Here are 10 things I heard Hans Buwalda say about test automation. I have thought about each of these to some extent and I would love to discuss any that you disagree with or embrace.
- Stay away from “illegal checks”. Do not check something just because an automated test is there. Stay within the scope of the test, which should have been defined by the test designer. There should be a different test for each thing to check.
- If bugs found by tests will not be fixed soon, do not keep executing those tests.
- All Actions (AKA Keywords) with parameters should have defaults so the parameters do not have to be specified. This makes it easier for the test author to focus on the target.
- Group automated tests into modules (i.e., chunks of tests that target a specific area). These tests should not be dependent on other modules.
- Do not use copy and paste inside your automation code. Instead, be modular. Instead of copying low-level steps to another test, use a procedure that encapsulates those low-level tests. This prevents a maintenance nightmare when the AUT changes.
- Remove all hard-coded wait times. Instead use active timing. Never tell a test to wait 2 seconds before moving on. If it takes 3 seconds your test breaks. Instead, test for the ready state using a loop.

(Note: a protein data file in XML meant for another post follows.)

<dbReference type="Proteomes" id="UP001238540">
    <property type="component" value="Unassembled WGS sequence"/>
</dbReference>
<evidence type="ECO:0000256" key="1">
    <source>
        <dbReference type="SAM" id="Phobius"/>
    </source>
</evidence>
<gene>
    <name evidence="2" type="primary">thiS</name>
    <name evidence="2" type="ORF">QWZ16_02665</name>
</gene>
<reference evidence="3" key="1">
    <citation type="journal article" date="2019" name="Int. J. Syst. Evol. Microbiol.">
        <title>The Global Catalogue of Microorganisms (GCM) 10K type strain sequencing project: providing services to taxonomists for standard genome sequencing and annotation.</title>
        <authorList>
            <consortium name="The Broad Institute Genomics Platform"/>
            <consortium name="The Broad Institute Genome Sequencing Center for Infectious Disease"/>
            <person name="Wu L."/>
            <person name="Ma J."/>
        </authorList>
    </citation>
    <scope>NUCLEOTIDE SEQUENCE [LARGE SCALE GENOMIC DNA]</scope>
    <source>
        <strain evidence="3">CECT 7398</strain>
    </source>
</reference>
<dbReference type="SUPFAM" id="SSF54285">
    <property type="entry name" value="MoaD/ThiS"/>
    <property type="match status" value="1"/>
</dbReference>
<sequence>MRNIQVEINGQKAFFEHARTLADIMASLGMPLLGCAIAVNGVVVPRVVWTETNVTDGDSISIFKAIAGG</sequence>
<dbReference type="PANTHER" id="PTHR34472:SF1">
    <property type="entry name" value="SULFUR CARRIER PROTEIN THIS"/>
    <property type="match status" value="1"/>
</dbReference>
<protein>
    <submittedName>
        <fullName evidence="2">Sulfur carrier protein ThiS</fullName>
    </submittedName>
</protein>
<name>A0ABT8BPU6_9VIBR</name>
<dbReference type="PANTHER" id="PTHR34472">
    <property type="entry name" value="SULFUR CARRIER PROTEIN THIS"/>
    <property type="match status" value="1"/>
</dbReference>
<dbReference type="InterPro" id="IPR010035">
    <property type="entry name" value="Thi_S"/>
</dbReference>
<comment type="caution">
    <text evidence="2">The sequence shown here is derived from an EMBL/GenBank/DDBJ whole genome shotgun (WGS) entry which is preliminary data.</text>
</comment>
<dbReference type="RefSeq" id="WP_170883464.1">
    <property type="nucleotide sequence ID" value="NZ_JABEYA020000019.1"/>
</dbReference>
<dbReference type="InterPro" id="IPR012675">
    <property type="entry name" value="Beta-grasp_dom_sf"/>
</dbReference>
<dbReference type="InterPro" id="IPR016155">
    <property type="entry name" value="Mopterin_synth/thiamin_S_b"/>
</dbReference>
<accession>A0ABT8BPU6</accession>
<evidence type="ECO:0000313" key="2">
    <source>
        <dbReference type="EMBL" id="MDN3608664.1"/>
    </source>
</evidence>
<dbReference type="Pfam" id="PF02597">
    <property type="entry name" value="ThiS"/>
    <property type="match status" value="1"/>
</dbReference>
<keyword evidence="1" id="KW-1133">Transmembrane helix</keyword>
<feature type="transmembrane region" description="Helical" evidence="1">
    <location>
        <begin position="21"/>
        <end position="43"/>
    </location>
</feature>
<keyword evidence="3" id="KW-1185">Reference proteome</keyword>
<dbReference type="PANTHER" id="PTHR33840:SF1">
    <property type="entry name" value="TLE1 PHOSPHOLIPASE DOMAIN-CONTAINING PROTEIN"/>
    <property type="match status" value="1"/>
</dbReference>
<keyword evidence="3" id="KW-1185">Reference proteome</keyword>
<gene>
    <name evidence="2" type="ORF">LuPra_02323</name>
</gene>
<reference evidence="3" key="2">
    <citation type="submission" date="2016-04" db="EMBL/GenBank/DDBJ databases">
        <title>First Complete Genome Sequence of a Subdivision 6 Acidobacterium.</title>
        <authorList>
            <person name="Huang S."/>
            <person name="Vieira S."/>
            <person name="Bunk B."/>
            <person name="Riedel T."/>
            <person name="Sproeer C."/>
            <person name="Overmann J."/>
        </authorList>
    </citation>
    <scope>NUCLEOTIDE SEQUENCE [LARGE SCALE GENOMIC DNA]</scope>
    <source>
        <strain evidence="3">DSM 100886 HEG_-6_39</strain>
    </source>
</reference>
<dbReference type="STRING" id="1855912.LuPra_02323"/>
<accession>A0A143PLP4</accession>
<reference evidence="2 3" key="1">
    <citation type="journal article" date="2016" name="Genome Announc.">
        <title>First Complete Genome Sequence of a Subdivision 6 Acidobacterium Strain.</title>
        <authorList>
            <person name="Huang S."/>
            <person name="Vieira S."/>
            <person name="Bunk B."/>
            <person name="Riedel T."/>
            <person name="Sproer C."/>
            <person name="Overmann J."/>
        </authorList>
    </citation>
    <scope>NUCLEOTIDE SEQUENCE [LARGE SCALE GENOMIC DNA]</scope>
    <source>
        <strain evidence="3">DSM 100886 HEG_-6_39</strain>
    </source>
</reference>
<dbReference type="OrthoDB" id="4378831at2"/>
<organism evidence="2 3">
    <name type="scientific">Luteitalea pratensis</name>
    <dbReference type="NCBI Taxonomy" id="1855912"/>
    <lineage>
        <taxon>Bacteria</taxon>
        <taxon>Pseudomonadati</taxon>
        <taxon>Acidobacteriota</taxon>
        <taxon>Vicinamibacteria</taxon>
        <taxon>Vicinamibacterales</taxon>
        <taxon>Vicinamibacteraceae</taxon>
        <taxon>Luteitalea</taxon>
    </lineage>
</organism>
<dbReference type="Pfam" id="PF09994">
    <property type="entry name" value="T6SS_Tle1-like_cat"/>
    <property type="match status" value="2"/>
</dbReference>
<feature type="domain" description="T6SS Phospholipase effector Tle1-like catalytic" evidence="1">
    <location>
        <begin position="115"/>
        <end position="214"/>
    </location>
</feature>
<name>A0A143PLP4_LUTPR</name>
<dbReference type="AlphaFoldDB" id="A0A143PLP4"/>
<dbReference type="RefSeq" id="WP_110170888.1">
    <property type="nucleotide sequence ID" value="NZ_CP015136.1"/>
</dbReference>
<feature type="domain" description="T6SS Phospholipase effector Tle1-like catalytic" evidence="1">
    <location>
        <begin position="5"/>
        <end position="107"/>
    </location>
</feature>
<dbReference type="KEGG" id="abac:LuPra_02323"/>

- Ask your devs to populate a specific object property (e.g., “accessibility name”) for you. If not, you will waste time determining how to map to each object.
- Attempt to isolate UI tests such that one failed test will not fail all the other tests.
- Something I didn’t expect Hans to say was not to worry about error handling in your automation framework. He says not to waste time on error handling because the tests should be written to “work”. At first I disagreed with this. But later I realized, in my own experiences with error handling, that it made me lazy. Often, instead of automating a solid test, I relied on error handling to keep my tests passing.
- When Hans recommends an “Action-Based” test automation framework, IMO what he means is that it should support both low-level and high-level descriptions for the test steps. Hans considers “Keyword-Driven” automation to be low-level; the keywords being things like “click button”, “type text”, “select item”. Hans also considers Business-Template-Driven automation to be high-level; things like “submit order”, “edit order”. Action-Based test automation uses all of the above. One reason is to build a test library that can check low-level stuff first. If the low level stuff passes, then the high-level tests should execute.
What do you think about these?